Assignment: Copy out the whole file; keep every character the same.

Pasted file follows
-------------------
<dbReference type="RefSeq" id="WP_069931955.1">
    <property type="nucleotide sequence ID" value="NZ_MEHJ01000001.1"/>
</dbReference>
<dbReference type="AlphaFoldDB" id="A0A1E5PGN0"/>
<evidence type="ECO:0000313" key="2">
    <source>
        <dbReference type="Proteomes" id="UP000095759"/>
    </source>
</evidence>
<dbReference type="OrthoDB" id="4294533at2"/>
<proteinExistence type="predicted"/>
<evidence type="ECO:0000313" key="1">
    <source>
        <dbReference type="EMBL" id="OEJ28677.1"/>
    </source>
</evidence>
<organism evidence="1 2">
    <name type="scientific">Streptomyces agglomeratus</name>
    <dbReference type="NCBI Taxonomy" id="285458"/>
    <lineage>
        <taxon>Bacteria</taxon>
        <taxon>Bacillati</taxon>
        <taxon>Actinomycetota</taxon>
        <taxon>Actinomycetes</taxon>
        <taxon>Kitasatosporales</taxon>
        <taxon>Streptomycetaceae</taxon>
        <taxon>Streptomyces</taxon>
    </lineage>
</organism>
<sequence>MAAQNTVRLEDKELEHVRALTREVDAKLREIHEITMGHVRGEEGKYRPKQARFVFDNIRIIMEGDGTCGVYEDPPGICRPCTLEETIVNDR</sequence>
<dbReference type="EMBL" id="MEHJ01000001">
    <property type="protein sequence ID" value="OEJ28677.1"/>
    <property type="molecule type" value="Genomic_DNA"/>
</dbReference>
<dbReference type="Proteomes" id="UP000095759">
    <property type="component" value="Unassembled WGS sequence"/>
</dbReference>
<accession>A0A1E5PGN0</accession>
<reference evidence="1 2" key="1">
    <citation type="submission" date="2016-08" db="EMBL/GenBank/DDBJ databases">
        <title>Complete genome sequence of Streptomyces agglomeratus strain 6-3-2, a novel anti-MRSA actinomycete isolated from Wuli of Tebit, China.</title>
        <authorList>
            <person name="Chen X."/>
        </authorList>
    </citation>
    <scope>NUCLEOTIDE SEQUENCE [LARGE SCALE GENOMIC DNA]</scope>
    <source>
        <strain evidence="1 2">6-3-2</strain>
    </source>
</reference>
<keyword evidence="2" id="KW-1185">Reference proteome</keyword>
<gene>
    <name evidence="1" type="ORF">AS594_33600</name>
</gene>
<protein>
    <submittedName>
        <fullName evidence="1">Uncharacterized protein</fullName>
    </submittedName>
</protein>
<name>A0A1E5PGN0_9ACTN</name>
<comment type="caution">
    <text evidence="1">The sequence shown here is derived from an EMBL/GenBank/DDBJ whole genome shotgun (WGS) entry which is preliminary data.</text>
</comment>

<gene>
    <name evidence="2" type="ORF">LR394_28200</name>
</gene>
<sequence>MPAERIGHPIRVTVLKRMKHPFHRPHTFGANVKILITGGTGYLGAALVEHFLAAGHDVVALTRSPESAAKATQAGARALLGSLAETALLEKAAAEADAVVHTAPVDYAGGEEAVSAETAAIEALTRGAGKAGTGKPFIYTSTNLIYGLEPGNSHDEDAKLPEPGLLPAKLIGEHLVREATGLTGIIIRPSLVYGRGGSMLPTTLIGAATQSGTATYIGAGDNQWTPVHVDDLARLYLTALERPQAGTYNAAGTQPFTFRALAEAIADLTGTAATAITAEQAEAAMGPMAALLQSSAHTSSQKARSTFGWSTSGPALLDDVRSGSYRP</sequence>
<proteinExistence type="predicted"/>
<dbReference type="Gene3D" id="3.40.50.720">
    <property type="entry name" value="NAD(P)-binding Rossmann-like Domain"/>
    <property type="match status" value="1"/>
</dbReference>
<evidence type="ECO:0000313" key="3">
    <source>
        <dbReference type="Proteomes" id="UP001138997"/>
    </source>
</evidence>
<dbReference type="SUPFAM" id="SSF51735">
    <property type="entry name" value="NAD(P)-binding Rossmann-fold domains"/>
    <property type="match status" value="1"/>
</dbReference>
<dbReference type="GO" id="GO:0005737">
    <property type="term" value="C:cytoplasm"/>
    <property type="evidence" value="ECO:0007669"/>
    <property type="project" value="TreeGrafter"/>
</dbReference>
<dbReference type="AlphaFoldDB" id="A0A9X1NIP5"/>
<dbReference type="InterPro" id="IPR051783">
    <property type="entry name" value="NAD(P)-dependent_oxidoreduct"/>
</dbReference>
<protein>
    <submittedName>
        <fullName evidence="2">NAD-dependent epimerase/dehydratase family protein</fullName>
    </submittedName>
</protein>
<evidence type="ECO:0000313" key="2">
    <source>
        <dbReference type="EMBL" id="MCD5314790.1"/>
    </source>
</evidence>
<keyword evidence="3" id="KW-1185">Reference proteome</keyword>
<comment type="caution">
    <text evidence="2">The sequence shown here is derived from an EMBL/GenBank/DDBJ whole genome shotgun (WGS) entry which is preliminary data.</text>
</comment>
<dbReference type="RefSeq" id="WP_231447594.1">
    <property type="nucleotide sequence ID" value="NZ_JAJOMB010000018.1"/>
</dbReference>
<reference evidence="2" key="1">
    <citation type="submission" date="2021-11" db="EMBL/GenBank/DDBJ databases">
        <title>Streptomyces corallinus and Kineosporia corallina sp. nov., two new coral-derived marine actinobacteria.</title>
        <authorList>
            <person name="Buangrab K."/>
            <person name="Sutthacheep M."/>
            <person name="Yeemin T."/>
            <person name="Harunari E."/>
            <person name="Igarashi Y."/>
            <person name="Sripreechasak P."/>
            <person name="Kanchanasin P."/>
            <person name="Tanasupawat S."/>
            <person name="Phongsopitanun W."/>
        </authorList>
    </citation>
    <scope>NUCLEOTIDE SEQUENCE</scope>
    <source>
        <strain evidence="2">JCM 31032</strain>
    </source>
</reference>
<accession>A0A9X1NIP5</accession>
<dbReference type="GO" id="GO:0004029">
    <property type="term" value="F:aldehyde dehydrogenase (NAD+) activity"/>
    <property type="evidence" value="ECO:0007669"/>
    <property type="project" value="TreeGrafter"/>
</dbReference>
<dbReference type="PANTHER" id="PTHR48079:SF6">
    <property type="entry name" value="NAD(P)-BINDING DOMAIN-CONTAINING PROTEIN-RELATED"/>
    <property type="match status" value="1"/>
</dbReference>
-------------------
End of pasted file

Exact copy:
<dbReference type="RefSeq" id="WP_069931955.1">
    <property type="nucleotide sequence ID" value="NZ_MEHJ01000001.1"/>
</dbReference>
<dbReference type="AlphaFoldDB" id="A0A1E5PGN0"/>
<evidence type="ECO:0000313" key="2">
    <source>
        <dbReference type="Proteomes" id="UP000095759"/>
    </source>
</evidence>
<dbReference type="OrthoDB" id="4294533at2"/>
<proteinExistence type="predicted"/>
<evidence type="ECO:0000313" key="1">
    <source>
        <dbReference type="EMBL" id="OEJ28677.1"/>
    </source>
</evidence>
<organism evidence="1 2">
    <name type="scientific">Streptomyces agglomeratus</name>
    <dbReference type="NCBI Taxonomy" id="285458"/>
    <lineage>
        <taxon>Bacteria</taxon>
        <taxon>Bacillati</taxon>
        <taxon>Actinomycetota</taxon>
        <taxon>Actinomycetes</taxon>
        <taxon>Kitasatosporales</taxon>
        <taxon>Streptomycetaceae</taxon>
        <taxon>Streptomyces</taxon>
    </lineage>
</organism>
<sequence>MAAQNTVRLEDKELEHVRALTREVDAKLREIHEITMGHVRGEEGKYRPKQARFVFDNIRIIMEGDGTCGVYEDPPGICRPCTLEETIVNDR</sequence>
<dbReference type="EMBL" id="MEHJ01000001">
    <property type="protein sequence ID" value="OEJ28677.1"/>
    <property type="molecule type" value="Genomic_DNA"/>
</dbReference>
<dbReference type="Proteomes" id="UP000095759">
    <property type="component" value="Unassembled WGS sequence"/>
</dbReference>
<accession>A0A1E5PGN0</accession>
<reference evidence="1 2" key="1">
    <citation type="submission" date="2016-08" db="EMBL/GenBank/DDBJ databases">
        <title>Complete genome sequence of Streptomyces agglomeratus strain 6-3-2, a novel anti-MRSA actinomycete isolated from Wuli of Tebit, China.</title>
        <authorList>
            <person name="Chen X."/>
        </authorList>
    </citation>
    <scope>NUCLEOTIDE SEQUENCE [LARGE SCALE GENOMIC DNA]</scope>
    <source>
        <strain evidence="1 2">6-3-2</strain>
    </source>
</reference>
<keyword evidence="2" id="KW-1185">Reference proteome</keyword>
<gene>
    <name evidence="1" type="ORF">AS594_33600</name>
</gene>
<protein>
    <submittedName>
        <fullName evidence="1">Uncharacterized protein</fullName>
    </submittedName>
</protein>
<name>A0A1E5PGN0_9ACTN</name>
<comment type="caution">
    <text evidence="1">The sequence shown here is derived from an EMBL/GenBank/DDBJ whole genome shotgun (WGS) entry which is preliminary data.</text>
</comment>

<gene>
    <name evidence="2" type="ORF">LR394_28200</name>
</gene>
<sequence>MPAERIGHPIRVTVLKRMKHPFHRPHTFGANVKILITGGTGYLGAALVEHFLAAGHDVVALTRSPESAAKATQAGARALLGSLAETALLEKAAAEADAVVHTAPVDYAGGEEAVSAETAAIEALTRGAGKAGTGKPFIYTSTNLIYGLEPGNSHDEDAKLPEPGLLPAKLIGEHLVREATGLTGIIIRPSLVYGRGGSMLPTTLIGAATQSGTATYIGAGDNQWTPVHVDDLARLYLTALERPQAGTYNAAGTQPFTFRALAEAIADLTGTAATAITAEQAEAAMGPMAALLQSSAHTSSQKARSTFGWSTSGPALLDDVRSGSYRP</sequence>
<proteinExistence type="predicted"/>
<dbReference type="Gene3D" id="3.40.50.720">
    <property type="entry name" value="NAD(P)-binding Rossmann-like Domain"/>
    <property type="match status" value="1"/>
</dbReference>
<evidence type="ECO:0000313" key="3">
    <source>
        <dbReference type="Proteomes" id="UP001138997"/>
    </source>
</evidence>
<dbReference type="SUPFAM" id="SSF51735">
    <property type="entry name" value="NAD(P)-binding Rossmann-fold domains"/>
    <property type="match status" value="1"/>
</dbReference>
<dbReference type="GO" id="GO:0005737">
    <property type="term" value="C:cytoplasm"/>
    <property type="evidence" value="ECO:0007669"/>
    <property type="project" value="TreeGrafter"/>
</dbReference>
<dbReference type="AlphaFoldDB" id="A0A9X1NIP5"/>
<dbReference type="InterPro" id="IPR051783">
    <property type="entry name" value="NAD(P)-dependent_oxidoreduct"/>
</dbReference>
<protein>
    <submittedName>
        <fullName evidence="2">NAD-dependent epimerase/dehydratase family protein</fullName>
    </submittedName>
</protein>
<evidence type="ECO:0000313" key="2">
    <source>
        <dbReference type="EMBL" id="MCD5314790.1"/>
    </source>
</evidence>
<keyword evidence="3" id="KW-1185">Reference proteome</keyword>
<comment type="caution">
    <text evidence="2">The sequence shown here is derived from an EMBL/GenBank/DDBJ whole genome shotgun (WGS) entry which is preliminary data.</text>
</comment>
<dbReference type="RefSeq" id="WP_231447594.1">
    <property type="nucleotide sequence ID" value="NZ_JAJOMB010000018.1"/>
</dbReference>
<reference evidence="2" key="1">
    <citation type="submission" date="2021-11" db="EMBL/GenBank/DDBJ databases">
        <title>Streptomyces corallinus and Kineosporia corallina sp. nov., two new coral-derived marine actinobacteria.</title>
        <authorList>
            <person name="Buangrab K."/>
            <person name="Sutthacheep M."/>
            <person name="Yeemin T."/>
            <person name="Harunari E."/>
            <person name="Igarashi Y."/>
            <person name="Sripreechasak P."/>
            <person name="Kanchanasin P."/>
            <person name="Tanasupawat S."/>
            <person name="Phongsopitanun W."/>
        </authorList>
    </citation>
    <scope>NUCLEOTIDE SEQUENCE</scope>
    <source>
        <strain evidence="2">JCM 31032</strain>
    </source>
</reference>
<accession>A0A9X1NIP5</accession>
<dbReference type="GO" id="GO:0004029">
    <property type="term" value="F:aldehyde dehydrogenase (NAD+) activity"/>
    <property type="evidence" value="ECO:0007669"/>
    <property type="project" value="TreeGrafter"/>
</dbReference>
<dbReference type="PANTHER" id="PTHR48079:SF6">
    <property type="entry name" value="NAD(P)-BINDING DOMAIN-CONTAINING PROTEIN-RELATED"/>
    <property type="match status" value="1"/>
</dbReference>